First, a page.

Maybe it's because I'm just a rising sophomore, but I hesitate whenever someone asks me what school I go to. I really shouldn't, it's just that I know what assumptions are going to be made once I say I go to Cornell University, if they've ever heard of it; extremely smart and spoiled rich. And who knows, it might all be in my head and hardly anyone thinks either of these two things, but based off my experience so far I think I might be pretty close. And I really can't blame anyone for their assumptions. I mean before I got into "the Ivy League" that's probably what I thought too. Nothing more than bunch of geeks who spent all their life studying for the SAT and probably have six figures in a trust fund that daddy set up for them upon conception.
Well, there's some truth, some lies. Most schools in the league are very old. In fact, Harvard was the first university in America, followed by several other schools in the league. The actual Ivy league started as a college athletic conference and over time it became the prestigious academic cult it is now. I won't even waste time writing about legacy kids or the small percentage of students of color, or from low socioeconomic backgrounds, but of course, wealth and race are the biggest factors to this league.
What I just hate to see is the clout that students of the Ivy League or other "top tier" schools use to put others down and raise themselves up. Funny enough, one of the first things I truly learned at Cornell is that when looking into the success of an individual, schools don't matter as much as we believe they do.
I know I had to work hard to get to where I am now. I was one of those kids who spent hours studying and was a President or Leader of several clubs and organizations at once. I drove myself crazy to do well in school so I could go to a good college. BUT, I had parents who drove themselves crazier to support me through it. Parents who valued the long-term benefits of education and were willing and able to make sacrifices for me. Parents who pushed me to do extra-curriculars or summer programs, and helped me with my college essays and selections. Not everyone has this privilege, so many do not.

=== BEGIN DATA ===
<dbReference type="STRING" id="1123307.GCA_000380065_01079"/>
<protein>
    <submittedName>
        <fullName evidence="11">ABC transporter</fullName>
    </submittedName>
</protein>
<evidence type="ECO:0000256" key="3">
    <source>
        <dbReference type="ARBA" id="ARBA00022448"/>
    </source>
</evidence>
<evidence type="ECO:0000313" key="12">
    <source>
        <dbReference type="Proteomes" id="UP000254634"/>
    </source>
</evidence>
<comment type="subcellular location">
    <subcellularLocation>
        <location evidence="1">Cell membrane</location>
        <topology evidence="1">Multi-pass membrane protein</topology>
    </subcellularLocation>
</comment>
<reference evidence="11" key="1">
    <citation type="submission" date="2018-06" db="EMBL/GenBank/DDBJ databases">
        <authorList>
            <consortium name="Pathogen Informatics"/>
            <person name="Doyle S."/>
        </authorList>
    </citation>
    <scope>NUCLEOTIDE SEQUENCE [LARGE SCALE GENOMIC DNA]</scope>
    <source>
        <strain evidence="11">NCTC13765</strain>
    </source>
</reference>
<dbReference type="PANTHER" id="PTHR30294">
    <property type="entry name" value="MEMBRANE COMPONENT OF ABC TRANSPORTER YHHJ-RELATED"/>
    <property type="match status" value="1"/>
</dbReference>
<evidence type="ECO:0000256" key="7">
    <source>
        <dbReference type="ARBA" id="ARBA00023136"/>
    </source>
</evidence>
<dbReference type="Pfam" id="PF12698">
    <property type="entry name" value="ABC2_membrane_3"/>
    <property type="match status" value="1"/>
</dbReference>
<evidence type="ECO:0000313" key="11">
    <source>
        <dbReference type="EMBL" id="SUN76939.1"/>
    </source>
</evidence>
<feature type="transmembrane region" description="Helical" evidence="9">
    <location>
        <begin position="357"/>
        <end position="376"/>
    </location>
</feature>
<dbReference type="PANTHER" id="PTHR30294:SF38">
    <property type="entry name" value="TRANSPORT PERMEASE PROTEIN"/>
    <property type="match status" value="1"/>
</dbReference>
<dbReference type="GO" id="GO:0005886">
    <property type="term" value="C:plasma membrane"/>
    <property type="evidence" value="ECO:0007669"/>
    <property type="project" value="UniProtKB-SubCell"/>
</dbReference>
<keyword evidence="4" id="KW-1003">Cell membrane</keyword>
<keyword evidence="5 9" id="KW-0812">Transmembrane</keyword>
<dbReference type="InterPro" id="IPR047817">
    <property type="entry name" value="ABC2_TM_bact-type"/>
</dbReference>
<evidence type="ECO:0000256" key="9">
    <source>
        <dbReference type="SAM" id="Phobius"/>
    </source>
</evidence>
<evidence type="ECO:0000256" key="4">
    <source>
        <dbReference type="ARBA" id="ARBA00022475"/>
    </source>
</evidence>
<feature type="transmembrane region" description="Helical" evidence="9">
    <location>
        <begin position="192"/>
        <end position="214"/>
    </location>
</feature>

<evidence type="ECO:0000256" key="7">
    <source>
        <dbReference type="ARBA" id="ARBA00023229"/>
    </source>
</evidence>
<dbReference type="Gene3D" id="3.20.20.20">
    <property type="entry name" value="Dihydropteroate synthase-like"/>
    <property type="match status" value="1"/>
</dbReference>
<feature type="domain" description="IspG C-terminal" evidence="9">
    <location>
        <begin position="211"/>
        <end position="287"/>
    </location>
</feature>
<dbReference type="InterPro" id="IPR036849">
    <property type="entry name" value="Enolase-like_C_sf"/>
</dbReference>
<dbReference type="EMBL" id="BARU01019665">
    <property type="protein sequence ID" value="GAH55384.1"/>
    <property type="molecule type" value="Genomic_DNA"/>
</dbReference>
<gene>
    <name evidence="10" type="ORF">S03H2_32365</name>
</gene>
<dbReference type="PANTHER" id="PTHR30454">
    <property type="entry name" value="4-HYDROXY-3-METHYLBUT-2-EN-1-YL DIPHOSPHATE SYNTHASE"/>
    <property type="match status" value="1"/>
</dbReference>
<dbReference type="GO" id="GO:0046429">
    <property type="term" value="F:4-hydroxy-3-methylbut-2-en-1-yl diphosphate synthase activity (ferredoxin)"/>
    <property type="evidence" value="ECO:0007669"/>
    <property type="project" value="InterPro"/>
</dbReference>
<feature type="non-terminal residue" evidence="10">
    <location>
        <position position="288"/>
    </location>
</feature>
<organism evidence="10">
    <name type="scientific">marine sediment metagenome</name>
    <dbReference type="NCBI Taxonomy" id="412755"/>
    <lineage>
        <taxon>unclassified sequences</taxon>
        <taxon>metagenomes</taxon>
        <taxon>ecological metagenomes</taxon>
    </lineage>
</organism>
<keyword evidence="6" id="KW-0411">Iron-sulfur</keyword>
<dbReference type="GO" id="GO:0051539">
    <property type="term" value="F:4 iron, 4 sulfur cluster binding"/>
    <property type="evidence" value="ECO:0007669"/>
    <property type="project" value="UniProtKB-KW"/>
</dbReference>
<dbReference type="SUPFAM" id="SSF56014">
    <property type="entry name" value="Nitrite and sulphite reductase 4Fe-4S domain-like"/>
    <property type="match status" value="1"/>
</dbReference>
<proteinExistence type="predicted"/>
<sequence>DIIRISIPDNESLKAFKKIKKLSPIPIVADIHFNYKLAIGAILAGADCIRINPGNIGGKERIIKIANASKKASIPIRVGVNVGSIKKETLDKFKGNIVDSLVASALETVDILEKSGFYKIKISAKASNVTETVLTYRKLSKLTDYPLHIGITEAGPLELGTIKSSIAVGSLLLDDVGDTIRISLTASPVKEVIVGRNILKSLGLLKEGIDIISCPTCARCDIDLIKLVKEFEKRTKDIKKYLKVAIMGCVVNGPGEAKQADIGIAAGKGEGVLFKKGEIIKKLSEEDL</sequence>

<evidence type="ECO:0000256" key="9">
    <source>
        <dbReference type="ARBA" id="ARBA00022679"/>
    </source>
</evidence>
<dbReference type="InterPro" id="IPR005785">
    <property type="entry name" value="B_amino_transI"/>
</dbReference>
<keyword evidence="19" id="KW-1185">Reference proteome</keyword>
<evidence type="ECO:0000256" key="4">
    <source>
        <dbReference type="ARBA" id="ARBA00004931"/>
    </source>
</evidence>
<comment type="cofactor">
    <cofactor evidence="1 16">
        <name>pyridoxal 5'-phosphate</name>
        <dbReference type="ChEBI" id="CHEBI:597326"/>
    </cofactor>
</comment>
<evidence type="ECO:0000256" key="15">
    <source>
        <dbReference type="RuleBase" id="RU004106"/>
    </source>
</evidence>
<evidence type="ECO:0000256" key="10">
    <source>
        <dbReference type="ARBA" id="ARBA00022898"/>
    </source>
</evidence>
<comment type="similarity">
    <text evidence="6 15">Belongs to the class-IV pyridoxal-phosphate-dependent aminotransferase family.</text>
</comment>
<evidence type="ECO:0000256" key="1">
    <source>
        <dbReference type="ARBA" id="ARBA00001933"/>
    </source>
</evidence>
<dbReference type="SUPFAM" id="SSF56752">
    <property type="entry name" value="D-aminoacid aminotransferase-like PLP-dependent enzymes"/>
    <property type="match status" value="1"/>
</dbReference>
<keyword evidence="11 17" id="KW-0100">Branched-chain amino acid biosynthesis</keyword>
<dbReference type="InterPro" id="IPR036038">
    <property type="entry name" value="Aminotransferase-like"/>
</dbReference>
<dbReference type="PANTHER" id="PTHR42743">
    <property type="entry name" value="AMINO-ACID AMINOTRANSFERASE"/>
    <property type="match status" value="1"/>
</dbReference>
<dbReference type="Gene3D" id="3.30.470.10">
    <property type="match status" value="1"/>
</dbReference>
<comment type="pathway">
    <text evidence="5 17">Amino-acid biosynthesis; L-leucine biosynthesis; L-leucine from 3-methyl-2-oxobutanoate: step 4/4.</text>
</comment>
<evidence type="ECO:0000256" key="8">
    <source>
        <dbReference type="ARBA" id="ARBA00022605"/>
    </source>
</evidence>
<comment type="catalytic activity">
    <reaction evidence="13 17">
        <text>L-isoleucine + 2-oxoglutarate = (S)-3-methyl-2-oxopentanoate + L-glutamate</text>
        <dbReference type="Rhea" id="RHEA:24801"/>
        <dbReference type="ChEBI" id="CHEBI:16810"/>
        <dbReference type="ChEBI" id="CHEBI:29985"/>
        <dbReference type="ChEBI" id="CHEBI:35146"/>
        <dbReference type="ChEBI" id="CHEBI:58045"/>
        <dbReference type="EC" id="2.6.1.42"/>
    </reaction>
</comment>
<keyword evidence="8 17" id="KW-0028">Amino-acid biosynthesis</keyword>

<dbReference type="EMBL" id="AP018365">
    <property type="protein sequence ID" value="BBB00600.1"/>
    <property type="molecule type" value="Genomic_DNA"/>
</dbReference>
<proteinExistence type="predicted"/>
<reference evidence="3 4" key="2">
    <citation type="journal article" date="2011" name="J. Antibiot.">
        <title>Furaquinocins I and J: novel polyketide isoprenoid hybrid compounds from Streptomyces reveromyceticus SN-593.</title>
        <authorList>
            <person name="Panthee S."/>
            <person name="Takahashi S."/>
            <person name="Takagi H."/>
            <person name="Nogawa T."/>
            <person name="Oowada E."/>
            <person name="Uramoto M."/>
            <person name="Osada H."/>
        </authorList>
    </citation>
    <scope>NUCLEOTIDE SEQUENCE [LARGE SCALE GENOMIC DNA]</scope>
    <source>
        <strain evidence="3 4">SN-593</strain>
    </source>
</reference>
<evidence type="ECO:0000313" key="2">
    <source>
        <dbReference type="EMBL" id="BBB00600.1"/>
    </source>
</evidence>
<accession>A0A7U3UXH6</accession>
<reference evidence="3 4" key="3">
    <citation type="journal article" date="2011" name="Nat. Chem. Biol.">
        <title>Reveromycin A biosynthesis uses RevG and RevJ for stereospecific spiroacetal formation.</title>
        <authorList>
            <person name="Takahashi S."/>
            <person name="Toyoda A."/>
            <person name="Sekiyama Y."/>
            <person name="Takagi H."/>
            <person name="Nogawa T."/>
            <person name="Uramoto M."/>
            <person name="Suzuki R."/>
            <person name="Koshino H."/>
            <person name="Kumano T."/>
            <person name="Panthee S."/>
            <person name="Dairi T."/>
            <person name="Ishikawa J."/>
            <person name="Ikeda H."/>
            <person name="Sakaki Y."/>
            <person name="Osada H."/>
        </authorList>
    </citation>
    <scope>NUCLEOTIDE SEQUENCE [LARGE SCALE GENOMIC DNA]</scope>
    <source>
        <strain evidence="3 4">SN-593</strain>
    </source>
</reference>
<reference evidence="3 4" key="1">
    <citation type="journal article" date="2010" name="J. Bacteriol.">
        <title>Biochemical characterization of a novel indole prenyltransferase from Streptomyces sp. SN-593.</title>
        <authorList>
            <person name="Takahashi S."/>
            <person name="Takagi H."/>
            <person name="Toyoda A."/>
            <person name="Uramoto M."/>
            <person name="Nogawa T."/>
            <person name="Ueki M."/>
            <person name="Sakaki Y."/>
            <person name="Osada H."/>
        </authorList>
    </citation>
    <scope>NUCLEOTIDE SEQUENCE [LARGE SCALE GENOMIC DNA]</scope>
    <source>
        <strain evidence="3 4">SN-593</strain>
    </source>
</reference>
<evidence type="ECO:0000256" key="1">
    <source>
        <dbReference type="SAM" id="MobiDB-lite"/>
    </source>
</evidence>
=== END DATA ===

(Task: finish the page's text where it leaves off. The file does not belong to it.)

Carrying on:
Some parents, and for very good reasons, simply cannot support their kids this way. They can't afford such a long-term investment. They might not even have the luxury of hyper-valuing education. And their kids? It's hard to join after-school clubs when you need to get a job to help keep the lights on in your house and the water flowing. It's hard to even see the potential you have in yourself if your underfunded public education keeps telling you otherwise. Just as it's hard to build up your resume if you can't afford an unpaid internship or don't even have the network and connections to get one in the first place. In all, there are countless more barriers for them. Some of their barriers run so systematically deep, they may not even be apparent to them, but they are there.
So to any of my fellow "top tier" or "Ivy League brats", enjoy your privilege-purchased circle of clout and elitism. Some of you absolutely do deserve it for your hard work, but just remember so many others do as well. You thought a 15% or 3% acceptance rate was competitive, imagine your competition if all of the unreached or underappreciated potentials out there had an ounce of privilege or opportunity.